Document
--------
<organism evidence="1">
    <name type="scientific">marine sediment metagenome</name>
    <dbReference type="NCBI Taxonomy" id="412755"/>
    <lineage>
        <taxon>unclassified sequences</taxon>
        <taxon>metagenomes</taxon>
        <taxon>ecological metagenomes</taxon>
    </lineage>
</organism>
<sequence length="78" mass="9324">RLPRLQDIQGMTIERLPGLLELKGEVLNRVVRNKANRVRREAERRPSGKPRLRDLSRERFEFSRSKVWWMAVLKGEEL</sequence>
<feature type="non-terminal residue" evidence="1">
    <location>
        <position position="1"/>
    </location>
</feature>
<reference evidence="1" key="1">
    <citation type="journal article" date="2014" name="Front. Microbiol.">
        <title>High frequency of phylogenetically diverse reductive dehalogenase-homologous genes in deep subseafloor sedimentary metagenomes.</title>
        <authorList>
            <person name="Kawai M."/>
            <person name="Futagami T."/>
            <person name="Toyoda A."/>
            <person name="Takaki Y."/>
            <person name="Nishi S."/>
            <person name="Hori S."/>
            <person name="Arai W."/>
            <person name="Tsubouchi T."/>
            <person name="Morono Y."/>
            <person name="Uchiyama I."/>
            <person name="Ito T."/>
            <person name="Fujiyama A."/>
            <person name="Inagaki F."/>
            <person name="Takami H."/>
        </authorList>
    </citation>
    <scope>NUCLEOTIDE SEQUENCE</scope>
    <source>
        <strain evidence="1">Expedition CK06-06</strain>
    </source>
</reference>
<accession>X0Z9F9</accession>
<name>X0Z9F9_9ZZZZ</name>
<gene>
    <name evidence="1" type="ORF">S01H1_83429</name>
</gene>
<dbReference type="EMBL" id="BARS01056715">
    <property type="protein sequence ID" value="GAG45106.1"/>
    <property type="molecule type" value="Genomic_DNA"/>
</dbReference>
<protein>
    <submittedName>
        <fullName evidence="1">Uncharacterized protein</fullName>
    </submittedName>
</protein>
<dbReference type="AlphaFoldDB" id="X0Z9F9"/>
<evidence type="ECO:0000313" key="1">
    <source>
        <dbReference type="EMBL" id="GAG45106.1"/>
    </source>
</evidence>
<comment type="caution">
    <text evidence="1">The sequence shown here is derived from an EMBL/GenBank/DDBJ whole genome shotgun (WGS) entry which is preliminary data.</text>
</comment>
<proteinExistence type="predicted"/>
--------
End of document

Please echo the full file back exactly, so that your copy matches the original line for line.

<organism evidence="1">
    <name type="scientific">marine sediment metagenome</name>
    <dbReference type="NCBI Taxonomy" id="412755"/>
    <lineage>
        <taxon>unclassified sequences</taxon>
        <taxon>metagenomes</taxon>
        <taxon>ecological metagenomes</taxon>
    </lineage>
</organism>
<sequence length="78" mass="9324">RLPRLQDIQGMTIERLPGLLELKGEVLNRVVRNKANRVRREAERRPSGKPRLRDLSRERFEFSRSKVWWMAVLKGEEL</sequence>
<feature type="non-terminal residue" evidence="1">
    <location>
        <position position="1"/>
    </location>
</feature>
<reference evidence="1" key="1">
    <citation type="journal article" date="2014" name="Front. Microbiol.">
        <title>High frequency of phylogenetically diverse reductive dehalogenase-homologous genes in deep subseafloor sedimentary metagenomes.</title>
        <authorList>
            <person name="Kawai M."/>
            <person name="Futagami T."/>
            <person name="Toyoda A."/>
            <person name="Takaki Y."/>
            <person name="Nishi S."/>
            <person name="Hori S."/>
            <person name="Arai W."/>
            <person name="Tsubouchi T."/>
            <person name="Morono Y."/>
            <person name="Uchiyama I."/>
            <person name="Ito T."/>
            <person name="Fujiyama A."/>
            <person name="Inagaki F."/>
            <person name="Takami H."/>
        </authorList>
    </citation>
    <scope>NUCLEOTIDE SEQUENCE</scope>
    <source>
        <strain evidence="1">Expedition CK06-06</strain>
    </source>
</reference>
<accession>X0Z9F9</accession>
<name>X0Z9F9_9ZZZZ</name>
<gene>
    <name evidence="1" type="ORF">S01H1_83429</name>
</gene>
<dbReference type="EMBL" id="BARS01056715">
    <property type="protein sequence ID" value="GAG45106.1"/>
    <property type="molecule type" value="Genomic_DNA"/>
</dbReference>
<protein>
    <submittedName>
        <fullName evidence="1">Uncharacterized protein</fullName>
    </submittedName>
</protein>
<dbReference type="AlphaFoldDB" id="X0Z9F9"/>
<evidence type="ECO:0000313" key="1">
    <source>
        <dbReference type="EMBL" id="GAG45106.1"/>
    </source>
</evidence>
<comment type="caution">
    <text evidence="1">The sequence shown here is derived from an EMBL/GenBank/DDBJ whole genome shotgun (WGS) entry which is preliminary data.</text>
</comment>
<proteinExistence type="predicted"/>